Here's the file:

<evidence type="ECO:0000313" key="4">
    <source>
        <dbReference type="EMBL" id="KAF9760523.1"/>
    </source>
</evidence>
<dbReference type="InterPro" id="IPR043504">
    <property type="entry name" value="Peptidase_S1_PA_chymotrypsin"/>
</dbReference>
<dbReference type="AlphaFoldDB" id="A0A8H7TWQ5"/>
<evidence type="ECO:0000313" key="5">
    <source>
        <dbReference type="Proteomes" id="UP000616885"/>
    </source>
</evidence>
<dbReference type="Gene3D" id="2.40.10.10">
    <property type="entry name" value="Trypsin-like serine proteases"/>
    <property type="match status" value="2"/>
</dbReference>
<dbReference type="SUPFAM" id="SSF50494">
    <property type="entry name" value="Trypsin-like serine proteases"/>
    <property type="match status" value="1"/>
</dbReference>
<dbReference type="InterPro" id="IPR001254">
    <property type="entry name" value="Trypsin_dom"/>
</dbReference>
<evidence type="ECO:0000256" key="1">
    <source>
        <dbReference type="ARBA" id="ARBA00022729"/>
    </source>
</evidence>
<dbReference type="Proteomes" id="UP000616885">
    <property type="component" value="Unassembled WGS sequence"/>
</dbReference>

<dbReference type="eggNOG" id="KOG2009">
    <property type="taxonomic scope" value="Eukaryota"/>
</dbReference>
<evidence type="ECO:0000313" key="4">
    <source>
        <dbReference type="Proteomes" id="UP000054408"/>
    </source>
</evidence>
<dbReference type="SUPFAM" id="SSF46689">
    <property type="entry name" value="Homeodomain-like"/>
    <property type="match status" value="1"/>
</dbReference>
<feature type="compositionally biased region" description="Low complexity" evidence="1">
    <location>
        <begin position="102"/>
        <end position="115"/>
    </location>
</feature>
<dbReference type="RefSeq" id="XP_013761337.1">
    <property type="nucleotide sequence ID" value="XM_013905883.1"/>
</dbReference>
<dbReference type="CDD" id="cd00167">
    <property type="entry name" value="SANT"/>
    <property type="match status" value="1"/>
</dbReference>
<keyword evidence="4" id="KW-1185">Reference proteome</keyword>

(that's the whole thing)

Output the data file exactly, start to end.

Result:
<evidence type="ECO:0000313" key="4">
    <source>
        <dbReference type="EMBL" id="KAF9760523.1"/>
    </source>
</evidence>
<dbReference type="InterPro" id="IPR043504">
    <property type="entry name" value="Peptidase_S1_PA_chymotrypsin"/>
</dbReference>
<dbReference type="AlphaFoldDB" id="A0A8H7TWQ5"/>
<evidence type="ECO:0000313" key="5">
    <source>
        <dbReference type="Proteomes" id="UP000616885"/>
    </source>
</evidence>
<dbReference type="Gene3D" id="2.40.10.10">
    <property type="entry name" value="Trypsin-like serine proteases"/>
    <property type="match status" value="2"/>
</dbReference>
<dbReference type="SUPFAM" id="SSF50494">
    <property type="entry name" value="Trypsin-like serine proteases"/>
    <property type="match status" value="1"/>
</dbReference>
<dbReference type="InterPro" id="IPR001254">
    <property type="entry name" value="Trypsin_dom"/>
</dbReference>
<evidence type="ECO:0000256" key="1">
    <source>
        <dbReference type="ARBA" id="ARBA00022729"/>
    </source>
</evidence>
<dbReference type="Proteomes" id="UP000616885">
    <property type="component" value="Unassembled WGS sequence"/>
</dbReference>

<dbReference type="eggNOG" id="KOG2009">
    <property type="taxonomic scope" value="Eukaryota"/>
</dbReference>
<evidence type="ECO:0000313" key="4">
    <source>
        <dbReference type="Proteomes" id="UP000054408"/>
    </source>
</evidence>
<dbReference type="SUPFAM" id="SSF46689">
    <property type="entry name" value="Homeodomain-like"/>
    <property type="match status" value="1"/>
</dbReference>
<feature type="compositionally biased region" description="Low complexity" evidence="1">
    <location>
        <begin position="102"/>
        <end position="115"/>
    </location>
</feature>
<dbReference type="RefSeq" id="XP_013761337.1">
    <property type="nucleotide sequence ID" value="XM_013905883.1"/>
</dbReference>
<dbReference type="CDD" id="cd00167">
    <property type="entry name" value="SANT"/>
    <property type="match status" value="1"/>
</dbReference>
<keyword evidence="4" id="KW-1185">Reference proteome</keyword>